Why is this research important beyond the egg and broiler industries? Based on activists’ campaigns, the pressure to commit to sourcing only cage-free eggs often extends to housing systems used in the pork and veal industries as well, and the slow-growing chicken issue could easily transcend to other livestock species.  It’s important for retailers to have evidence that the pressure for these unsound policy demands is from activists, not real consumers, and the retail industry is seeking our help.


As described in IFEEDER’s mission—the champion for safe and sustainable feed and food production through education and research—the Marketing and Education Committee seeks input for the most compelling areas of messaging to policymakers and consumers on how the animal food industry is doing the right thing for our food production, the environment and animal welfare. The IFEEDER Marketing and Education Committee also sends out limited requests for proposals (RFPs) once an area of focus has been identified.

For more information, contact IFEEDER at


IFEEDER and AFIA’s Equipment Manufacturers Committee work together to encourage students to consider careers in feed or grain sciences via the EMC Scholarship Fund. At the annual Equipment Manufacturers Conference, the attendees raise funds through a golf tournament and other donations for the EMC Scholarship Fund—a designated fund maintained by IFEEDER. Scholarships have been provided to Kansas State University, North Carolina State University, North Dakota State University and California Polytechnic State University students.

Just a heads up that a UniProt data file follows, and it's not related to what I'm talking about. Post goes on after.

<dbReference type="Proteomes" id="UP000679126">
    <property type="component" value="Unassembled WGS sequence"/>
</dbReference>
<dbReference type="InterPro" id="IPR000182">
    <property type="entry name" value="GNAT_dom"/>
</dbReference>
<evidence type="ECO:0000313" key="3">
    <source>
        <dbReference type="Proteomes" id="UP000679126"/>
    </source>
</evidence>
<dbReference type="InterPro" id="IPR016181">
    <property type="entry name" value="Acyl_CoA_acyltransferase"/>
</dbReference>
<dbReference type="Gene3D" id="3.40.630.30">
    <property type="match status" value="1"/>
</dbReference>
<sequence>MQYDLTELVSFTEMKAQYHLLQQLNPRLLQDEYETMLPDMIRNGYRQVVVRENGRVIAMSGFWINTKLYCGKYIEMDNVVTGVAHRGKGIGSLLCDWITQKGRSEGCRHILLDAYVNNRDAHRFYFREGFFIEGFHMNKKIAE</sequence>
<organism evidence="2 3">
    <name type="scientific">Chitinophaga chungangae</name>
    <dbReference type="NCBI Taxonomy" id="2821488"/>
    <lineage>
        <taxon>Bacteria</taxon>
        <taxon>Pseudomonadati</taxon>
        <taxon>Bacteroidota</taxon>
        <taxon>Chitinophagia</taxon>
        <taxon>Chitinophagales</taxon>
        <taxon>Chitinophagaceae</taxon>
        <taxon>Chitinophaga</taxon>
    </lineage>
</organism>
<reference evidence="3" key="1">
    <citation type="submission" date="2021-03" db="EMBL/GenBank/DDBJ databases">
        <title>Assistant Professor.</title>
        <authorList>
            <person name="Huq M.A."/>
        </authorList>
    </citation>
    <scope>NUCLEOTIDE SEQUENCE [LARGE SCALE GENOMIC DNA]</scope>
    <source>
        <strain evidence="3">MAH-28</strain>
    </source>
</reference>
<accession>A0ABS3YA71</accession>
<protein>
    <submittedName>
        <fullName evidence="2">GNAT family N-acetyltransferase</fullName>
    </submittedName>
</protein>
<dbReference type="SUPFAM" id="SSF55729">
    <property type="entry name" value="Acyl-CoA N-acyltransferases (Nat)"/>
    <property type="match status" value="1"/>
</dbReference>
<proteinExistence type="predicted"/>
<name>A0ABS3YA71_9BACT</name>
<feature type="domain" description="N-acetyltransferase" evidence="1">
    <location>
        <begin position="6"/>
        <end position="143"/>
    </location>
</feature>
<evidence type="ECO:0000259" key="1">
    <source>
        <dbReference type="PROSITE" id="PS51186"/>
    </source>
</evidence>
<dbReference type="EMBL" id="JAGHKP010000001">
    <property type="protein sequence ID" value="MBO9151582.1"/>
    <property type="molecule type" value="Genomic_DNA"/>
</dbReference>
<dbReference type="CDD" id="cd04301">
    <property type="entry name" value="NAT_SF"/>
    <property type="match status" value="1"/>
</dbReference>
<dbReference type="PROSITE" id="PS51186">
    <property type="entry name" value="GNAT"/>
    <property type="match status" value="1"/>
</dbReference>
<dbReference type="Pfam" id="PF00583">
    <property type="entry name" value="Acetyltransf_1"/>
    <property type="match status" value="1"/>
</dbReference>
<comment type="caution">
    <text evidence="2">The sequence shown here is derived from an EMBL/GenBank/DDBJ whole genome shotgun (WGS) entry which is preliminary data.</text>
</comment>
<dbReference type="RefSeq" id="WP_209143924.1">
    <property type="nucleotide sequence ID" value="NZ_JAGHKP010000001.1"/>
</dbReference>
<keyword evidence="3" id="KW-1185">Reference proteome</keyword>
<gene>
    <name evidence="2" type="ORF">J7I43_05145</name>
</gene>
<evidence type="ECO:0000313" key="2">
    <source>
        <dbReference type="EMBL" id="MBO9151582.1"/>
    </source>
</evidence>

IFEEDER is pleased to partner with the Milling4Life(M4L) charity to establish a scholarship fund in the name of Mark Cornwell.

Mark Cornwell was a friend and colleague of Milling and Grain magazine who passed away in August 2017. He worked for 23 years with World Grain magazine and more recently with Milling and Grain magazine, serving both the grain handling and processing industries in the food and feed sectors continuously for almost 30 years.

The fund will raise money to provide annual scholarships to students wishing to study either grain storage, handling and food processing and/or feed manufacturing in the United States.

IFEEDER is pleased to administer these funds on behalf of M4L. To make a gift, please click here to go to our online donation page.